Symptoms of Colic in Babies

We all know there are so many questions new parents have when they bring their precious little newborn home. Sleeping, feeding, are they warm enough, too cold, sterilisation, the list goes on but one of the most common questions is 'why is my baby crying so much'?

Usually it is just a case of 'well, babies just cry, it’s what they do'.   But sometimes it can be because of colic.  Colic in babies is fairly common and around one in five babies will suffer from it.  Colic is usually described as unexplained crying fits above normal and while no one is quite sure what causes colic, it is often blamed by trapped wind and abdominal cramps.  While it is not nice for either of you, colic isn't dangerous so you don't need to worry too much.

How do I know if my baby has colic?

What is a 'normal' level of crying to expect in a baby?  Try the rule of three as a guide: if your baby is crying intensely for three hours a day, three days a week, or for more than three weeks in a row, that is more than average and colic might be to blame.  Babies with colic will often pull their knees up to their chest, have a rigid back and clench their fists – that's something to look out for too.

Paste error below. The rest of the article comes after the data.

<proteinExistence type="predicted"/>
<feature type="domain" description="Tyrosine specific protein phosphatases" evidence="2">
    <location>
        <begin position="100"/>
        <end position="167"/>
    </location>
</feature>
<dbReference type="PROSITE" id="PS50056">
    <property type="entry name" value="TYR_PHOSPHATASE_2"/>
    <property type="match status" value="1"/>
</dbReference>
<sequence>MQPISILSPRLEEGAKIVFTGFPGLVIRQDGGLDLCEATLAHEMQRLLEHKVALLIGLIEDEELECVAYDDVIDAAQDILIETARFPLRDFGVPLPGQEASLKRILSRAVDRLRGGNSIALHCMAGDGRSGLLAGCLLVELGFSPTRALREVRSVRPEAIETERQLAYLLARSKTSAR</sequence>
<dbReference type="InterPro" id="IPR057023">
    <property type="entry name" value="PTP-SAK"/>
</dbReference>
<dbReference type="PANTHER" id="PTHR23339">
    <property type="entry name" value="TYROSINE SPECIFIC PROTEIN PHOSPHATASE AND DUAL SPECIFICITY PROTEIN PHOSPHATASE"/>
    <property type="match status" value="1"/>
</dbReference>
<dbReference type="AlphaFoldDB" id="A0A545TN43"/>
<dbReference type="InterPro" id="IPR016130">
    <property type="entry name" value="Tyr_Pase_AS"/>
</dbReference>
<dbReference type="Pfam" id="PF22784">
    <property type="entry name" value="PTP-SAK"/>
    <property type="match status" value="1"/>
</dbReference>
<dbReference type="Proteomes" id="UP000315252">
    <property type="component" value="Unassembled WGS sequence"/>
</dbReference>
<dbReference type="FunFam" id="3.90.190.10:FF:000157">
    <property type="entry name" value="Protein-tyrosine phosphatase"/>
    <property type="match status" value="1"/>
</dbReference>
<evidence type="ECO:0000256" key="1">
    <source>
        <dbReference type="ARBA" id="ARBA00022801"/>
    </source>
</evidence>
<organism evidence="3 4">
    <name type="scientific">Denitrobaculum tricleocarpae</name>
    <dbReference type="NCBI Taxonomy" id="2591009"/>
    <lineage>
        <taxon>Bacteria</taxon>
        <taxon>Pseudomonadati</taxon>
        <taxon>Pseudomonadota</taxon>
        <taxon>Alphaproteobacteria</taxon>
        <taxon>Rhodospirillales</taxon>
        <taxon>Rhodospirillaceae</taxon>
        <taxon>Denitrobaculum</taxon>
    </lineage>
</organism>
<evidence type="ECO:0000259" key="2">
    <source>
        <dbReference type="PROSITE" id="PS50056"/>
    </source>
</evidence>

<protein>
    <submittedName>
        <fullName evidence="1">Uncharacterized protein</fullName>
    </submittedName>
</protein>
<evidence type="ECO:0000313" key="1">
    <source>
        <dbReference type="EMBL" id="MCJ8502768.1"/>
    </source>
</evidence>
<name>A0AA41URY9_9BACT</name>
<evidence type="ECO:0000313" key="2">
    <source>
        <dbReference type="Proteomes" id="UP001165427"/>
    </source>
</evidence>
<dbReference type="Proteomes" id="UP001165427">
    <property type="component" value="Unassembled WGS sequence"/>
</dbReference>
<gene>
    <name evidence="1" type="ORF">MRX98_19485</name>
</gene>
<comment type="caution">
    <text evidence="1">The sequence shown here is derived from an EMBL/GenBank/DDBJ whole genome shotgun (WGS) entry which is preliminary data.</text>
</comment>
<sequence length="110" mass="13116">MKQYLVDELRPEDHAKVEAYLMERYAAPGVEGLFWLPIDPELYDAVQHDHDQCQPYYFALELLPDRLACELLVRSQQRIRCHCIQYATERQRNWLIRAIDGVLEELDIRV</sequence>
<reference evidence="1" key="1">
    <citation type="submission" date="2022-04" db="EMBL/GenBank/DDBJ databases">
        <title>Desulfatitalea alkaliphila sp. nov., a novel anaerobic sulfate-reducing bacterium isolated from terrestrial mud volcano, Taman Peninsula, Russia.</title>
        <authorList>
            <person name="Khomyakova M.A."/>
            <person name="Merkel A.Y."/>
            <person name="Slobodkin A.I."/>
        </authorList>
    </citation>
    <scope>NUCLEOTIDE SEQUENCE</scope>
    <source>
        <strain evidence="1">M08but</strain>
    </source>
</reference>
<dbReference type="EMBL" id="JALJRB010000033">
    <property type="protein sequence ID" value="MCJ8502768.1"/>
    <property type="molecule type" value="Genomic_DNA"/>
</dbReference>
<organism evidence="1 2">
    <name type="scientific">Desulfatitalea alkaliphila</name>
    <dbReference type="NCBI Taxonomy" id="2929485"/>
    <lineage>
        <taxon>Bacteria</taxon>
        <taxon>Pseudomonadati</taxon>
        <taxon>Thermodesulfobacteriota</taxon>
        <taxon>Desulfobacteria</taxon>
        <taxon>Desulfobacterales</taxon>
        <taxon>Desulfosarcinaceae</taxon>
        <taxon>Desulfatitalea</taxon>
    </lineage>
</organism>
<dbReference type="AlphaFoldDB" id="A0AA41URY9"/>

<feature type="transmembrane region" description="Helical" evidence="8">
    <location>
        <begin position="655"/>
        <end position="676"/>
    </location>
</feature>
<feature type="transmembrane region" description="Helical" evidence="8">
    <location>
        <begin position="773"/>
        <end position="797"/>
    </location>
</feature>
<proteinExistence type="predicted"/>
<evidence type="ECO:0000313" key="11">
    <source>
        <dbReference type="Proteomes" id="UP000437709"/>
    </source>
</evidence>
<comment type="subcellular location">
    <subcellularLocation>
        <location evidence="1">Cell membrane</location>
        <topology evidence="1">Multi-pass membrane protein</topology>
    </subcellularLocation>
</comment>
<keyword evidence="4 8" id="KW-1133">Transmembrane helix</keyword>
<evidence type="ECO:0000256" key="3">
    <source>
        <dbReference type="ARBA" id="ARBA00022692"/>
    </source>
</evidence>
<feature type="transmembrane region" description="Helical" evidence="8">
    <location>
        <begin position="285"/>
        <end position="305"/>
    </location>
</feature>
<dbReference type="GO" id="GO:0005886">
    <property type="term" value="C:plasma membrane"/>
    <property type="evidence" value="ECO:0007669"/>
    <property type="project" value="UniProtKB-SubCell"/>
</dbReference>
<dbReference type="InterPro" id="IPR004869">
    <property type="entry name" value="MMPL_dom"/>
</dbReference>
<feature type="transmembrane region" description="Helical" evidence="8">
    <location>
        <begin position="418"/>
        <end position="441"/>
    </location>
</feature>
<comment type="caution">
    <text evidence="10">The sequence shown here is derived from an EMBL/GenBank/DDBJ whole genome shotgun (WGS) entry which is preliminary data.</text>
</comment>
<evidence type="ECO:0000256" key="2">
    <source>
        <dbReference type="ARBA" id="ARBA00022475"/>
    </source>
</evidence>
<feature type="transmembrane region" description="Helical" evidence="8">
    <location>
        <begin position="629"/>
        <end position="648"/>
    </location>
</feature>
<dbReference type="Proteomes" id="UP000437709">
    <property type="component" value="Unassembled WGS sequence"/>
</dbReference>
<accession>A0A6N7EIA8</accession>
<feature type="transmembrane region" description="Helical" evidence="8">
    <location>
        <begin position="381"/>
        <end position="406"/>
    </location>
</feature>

What can I do about it?

Unfortunately there isn't a cure for colic but the good news is that it is not permanent and usually passes within three months.  Remember your baby isn't in danger, it can just be an enormously draining experience for all of you as babies with colic can be pretty unhappy customers!

Here are a few things that can help with a colicky baby:

Soothing motion  – a car ride, or a trip in the pram can make a difference

Burping –  gently burp your baby after feeds to help relieve wind

Check your diet – some common gas-causing foods like cabbage or caffeine can affect your breast milk and make your baby a bit windy. If you have concerns about your baby’s crying, always see your doctor or child health nurse so they can assess your baby.  Additionally if you’re finding it hard to cope, talk to your doctor, child health nurse, family or friends, you’ll be sure to find a sympathetic ear!